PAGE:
Now with the inclusion of modern education, Indians are gradually becoming aliens in their own culture, they have accepted the anthropological hoax stories such as Darwin’s theory of evolution of human beings from apes.

==Root cause analysis.==
Although in one sense this degradation of culture is pre-destined and [http://vedanase.net/sb/12/2/en predicted] in the scriptures. The factors that influenced the degradation are two. The first being the cultural invasion from the west, a seed successfully sown by the the British that the west is always the best through its education system. In fact just after the independence there was an opportunity to set things right which was squandered by pro-western administrators like Nehru who have ruled India for most of the time. The second being the lack of any curriculum in the education system on their own culture and heritage due to the ”undue” stress on neeed to be secular in Indian democracy. There was a void created in the intellectual space which was duly filled in by the western intelligentsia. And as the interaction of Indians with the outside world has increased, Indians are becoming more and more fascinated and enamored by the western culture which is based on the principle of optimal sense indulgence such as intoxication, free mixing of men and women, merciless killing of mother cow, abortion of human fetus etc. without any consideration of what is permitted and what is prohibited for cultured human society.

==The Vedic Culture in the heart of Bharat==
The vedic culture was centered around leading a happy and meaningful life. The Vedic literatures gives a comprehensive sustainable forumula for ”dharma” (regulated life), ”artha” (economic development), ”kama” (fulfillment of desires) and ultimately ”moksha” (fulfilling the purpose of life). We would be happier, healthier, wiser and ultimately make progressive advancement towards achieving the ultimate goal of live (salvation) if we value and live by the principles of Sanatana dharma which is ”Simple living and High thinking’ centered on cultivation of spiritual knowledge of sacred scriptures such as Srimad Bhagavad-Gita and living by the principles taught therein.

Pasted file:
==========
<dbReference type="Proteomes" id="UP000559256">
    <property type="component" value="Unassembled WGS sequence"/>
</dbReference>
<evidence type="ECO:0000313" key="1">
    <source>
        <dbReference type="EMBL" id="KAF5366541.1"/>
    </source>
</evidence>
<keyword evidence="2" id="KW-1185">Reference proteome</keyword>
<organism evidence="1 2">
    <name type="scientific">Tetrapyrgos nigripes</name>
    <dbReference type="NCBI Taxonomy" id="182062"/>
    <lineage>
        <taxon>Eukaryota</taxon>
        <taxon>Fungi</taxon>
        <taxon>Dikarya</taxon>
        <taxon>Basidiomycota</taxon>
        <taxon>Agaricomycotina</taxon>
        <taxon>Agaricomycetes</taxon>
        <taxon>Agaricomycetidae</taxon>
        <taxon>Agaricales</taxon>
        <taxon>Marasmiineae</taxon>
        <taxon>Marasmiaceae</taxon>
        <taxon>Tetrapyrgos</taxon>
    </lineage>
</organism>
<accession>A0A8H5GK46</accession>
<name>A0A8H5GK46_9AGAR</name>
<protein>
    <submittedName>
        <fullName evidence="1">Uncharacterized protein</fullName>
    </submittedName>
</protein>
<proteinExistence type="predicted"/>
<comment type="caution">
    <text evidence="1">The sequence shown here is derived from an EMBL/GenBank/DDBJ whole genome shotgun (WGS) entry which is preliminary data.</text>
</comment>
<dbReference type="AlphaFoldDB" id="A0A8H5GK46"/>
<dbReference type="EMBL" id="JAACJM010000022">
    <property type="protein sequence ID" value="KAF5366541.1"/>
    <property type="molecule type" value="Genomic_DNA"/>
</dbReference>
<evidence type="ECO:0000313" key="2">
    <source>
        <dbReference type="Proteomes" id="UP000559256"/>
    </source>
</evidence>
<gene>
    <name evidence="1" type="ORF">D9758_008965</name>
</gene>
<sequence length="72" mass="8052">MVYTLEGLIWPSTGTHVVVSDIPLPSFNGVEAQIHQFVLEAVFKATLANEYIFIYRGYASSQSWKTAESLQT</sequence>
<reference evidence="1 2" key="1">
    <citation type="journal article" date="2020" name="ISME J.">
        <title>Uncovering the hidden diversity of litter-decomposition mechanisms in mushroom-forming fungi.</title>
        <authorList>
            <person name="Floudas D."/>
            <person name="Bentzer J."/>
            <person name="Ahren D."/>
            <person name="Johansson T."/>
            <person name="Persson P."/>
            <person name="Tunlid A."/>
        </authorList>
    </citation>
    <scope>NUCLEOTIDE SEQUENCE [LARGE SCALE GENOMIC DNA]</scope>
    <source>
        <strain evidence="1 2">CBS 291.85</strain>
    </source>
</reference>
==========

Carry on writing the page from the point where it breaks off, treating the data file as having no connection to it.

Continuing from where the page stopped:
In fact the argument that all these principles donot hold good in this social situation is incorrect because even to this day the Amish community have been maintaining their traditional orthodox social setup.

Hoping that the grass is green on the other side, Indians are giving up their own rich heritage and adopting the western ways of living. But this has only led to so much of misery and chaos both individually and collectively.

Human being is blessed with higher intelligence which should be employed to inquire into higher truths of life. The humans must inquire about the source of creation, maintenance and annihilation of this cosmic manifestation and put forward question such as who am I? Who is God? What is the purpose of my life? How to end the miseries of life such as repeated birth, death, old age and disease (janma, mrityu, jara and vyadhi) etc?

The Santana dharma or what is called the traditional Vedic Indian life was designed in such a way that people could lead a peaceful, happy life with God in the center while they are living and simultaneously prepare themselves for the journey of the soul (who is the actual person) after the death of the temporary and mortal body.

What India should do is to strike a balance between the traditional values and modern techniques and chalk its own path in its quest for advancement.
[[Absolute_Truth:Authors#mgdasa|Chandrasekar Gani]]
[[Absolute_Truth:Authors#lndasa|L Narasimha Rao]]

Effect of Blind Capitalism

== The worst recession ==
The US economy is in doldrums and its having a pinch in the Indian IT industry as well. What has caused it. This has exposed the drawbacks of unprincipled capitalism.